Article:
Henry Lincoln chose to See, and now, Allysha has chosen to See with the eyes and wisdom of the Divine Feminine in The Heretic. Having both discovered their place in the universal pattern, Allysha invites us through beautiful and brilliant storytelling to find our own place through sacred geometry while meeting the Good People, the ancient Cathars, in Southern France. Reading The Heretic, I had the remarkable context of a Sacred Mystery Tour with Allysha and her husband, Mark, co-led by Sir Henry, to visit the sites revealed in the Languedoc region of Southern France. My hope is that if you’ve landed in this virtual space—”nothing is done par hazard” (p. xv)—either directed by the Divine Feminine or a passionate friend, you, too, will be called to physically explore the ruins and profound spiritual places Allysha excavates in the pages of The Heretic. If not, this book will be your experience. Allysha has magically captured through character and compassion the Wisdom resting beneath all things, the dualism of good and evil. During this time of pandemic and global social sadness, Allysha reminds us through her ancient research and inspired writing that suffering cannot destroy us, beauty is in everything, “though the world around us was filled with the shear chaos of the unknown” (p. 217). She gently encourages us in her story to “trust the magic,” as she gathers what Emily Dickinson called the fruits of the spirit: patience, kindness, gentleness and self-control. It is Lily’s discoveries along with her young ethereal guides at the old hotel in Alet-les-Bains who encourage us to charge the awakening. I didn’t want this book to end—gratitude to Gaia it is a trilogy! Allysha, “thank you for your wisdom…your joy…your peace…your guidance…your strength…your love (pp. 265-266). As Henry writes in his Forward, “The world has been preparing Allysha for this task for years, unbeknownst to either of us.” Baphomet, friends…the path awaits.
Author Beatrice Bruteau [1930–2014]: “We need a new theology of the cosmos, one that is grounded in the best science of our day, so that all the world turns sacred again.”
‘The journey to becoming the hero of your own story isn’t easy … but it is a well-marked path.
There are certain signposts, trials, and tribulations every hero must undergo in the process of becoming. While Your Path will certainly be your own, there is a crucial first step to embarking on any quest.
ASK TO BE SHOWN THE WAY.
This might look like a prayer, a wish, a hope, a whisper, a willingness, a plea … It is a conscious pulling on one of the strings of the quantum web, so that the music of the Quest may begin.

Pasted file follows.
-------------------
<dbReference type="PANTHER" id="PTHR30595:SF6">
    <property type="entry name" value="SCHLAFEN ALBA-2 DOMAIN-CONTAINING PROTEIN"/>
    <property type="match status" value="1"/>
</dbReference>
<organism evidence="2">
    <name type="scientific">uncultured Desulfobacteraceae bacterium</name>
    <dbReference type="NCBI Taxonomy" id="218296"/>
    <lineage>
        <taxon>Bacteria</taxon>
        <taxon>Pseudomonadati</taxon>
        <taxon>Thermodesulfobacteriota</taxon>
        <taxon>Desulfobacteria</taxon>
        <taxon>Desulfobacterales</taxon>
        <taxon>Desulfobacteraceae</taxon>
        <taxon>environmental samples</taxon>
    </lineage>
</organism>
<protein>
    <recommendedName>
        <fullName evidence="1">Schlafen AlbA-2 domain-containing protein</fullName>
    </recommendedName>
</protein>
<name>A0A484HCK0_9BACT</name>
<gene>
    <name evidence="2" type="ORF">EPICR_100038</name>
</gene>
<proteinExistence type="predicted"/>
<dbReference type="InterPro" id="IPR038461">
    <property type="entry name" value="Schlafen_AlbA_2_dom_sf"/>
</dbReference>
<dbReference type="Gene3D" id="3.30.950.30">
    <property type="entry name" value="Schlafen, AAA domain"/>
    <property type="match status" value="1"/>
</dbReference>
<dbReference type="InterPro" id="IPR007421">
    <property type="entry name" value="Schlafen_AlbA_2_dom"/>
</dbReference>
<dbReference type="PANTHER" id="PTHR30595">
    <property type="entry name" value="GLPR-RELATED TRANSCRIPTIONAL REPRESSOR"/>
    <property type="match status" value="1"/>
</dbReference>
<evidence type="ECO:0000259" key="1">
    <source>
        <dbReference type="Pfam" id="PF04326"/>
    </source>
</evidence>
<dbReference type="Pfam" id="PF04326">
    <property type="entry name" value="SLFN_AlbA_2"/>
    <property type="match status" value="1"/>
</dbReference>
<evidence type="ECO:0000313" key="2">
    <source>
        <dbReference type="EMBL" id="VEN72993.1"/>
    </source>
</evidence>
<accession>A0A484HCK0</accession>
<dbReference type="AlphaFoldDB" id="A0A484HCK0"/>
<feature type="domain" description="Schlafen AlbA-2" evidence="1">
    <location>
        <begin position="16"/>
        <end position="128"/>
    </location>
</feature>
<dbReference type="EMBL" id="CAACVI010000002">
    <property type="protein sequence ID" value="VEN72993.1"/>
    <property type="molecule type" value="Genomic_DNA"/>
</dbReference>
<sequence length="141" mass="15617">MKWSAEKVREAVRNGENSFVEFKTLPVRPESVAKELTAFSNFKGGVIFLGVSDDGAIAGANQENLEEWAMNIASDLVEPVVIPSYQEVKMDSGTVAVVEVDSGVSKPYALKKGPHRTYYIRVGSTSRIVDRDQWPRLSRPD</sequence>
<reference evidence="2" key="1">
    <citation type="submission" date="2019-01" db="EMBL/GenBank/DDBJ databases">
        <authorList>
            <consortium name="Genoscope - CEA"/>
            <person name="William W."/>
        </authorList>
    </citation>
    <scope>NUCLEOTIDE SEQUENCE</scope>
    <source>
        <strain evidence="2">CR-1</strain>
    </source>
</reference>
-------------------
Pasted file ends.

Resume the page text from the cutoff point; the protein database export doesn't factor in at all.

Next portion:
“…it’s all part of the process. The Initiate has to set out on the quest without knowin’ where she’s goin’. It’s in all the stories … Along the way, there are clues and tests. The Initiate has to gain new awareness and use all her skills to survive and complete the quest.” ~THE HERETIC
The key to questing is that you don’t know where you’re going. It is all ways a journey into the UNKNOWN. That is how I know that we’re all on a Quest right now.
I may not know what the terrain ahead looks like, but I do have some experience with the process. No matter where we go, or what we may become, the spirit of the Quest is the same.
The possibility of initiation is being offered to each of us.
Will you ask to be shown the way?
It will take courage. You’ll have to choose in every moment. And you do not get to know the way. It is a step of trust … of courage … into the Unknown.
It may not be for the faint of heart …
But some of you are ready.
I can feel it.’
‘…remember, it just means to CHOOSE.’
“Wonder and amazement are as old as the Earth. Magic, myth, and merriment are our deep inheritance. As the world changes – we change – yet the beauty of this birthright shines ever-bright within and around us.
I’VE GOTTEN SPECIAL PERMISSION TO RELEASE ONE OF MY FAVORITE CHAPTERS of THE HERETIC to YOU!”
“Don’t worry — no spoilers! I just want to let you in on where the story begins … with a village priest in a hilltop hamlet called RENNES-LE-CHATEAU, and the CODED PARCHMENTS that would change Everything.
Whether you’re already a Heretic (remember it just means ABLE TO CHOOSE) who’s been waiting not-so-patiently for this book to be released
… or a Heretic-in-training who’s just learning about the limitless possibilities in store for you ~
I HOPE YOU’LL LOVE DIVING INTO THE ADVENTURE.”
“P.S. If you have any friends who are into ancient mysteries, spiritual transformation, codes & ciphers, or math & magic … make sure they get on our mailing list right away! www.AllyshaLavino.com/Join-the-Heretics
The Kickstarter Campaign launches January 14, 2020 with the first opportunity to pre-order THE HERETIC and other amazing offers, but the EARLY BIRD SPECIALS WON’T LAST LONG!”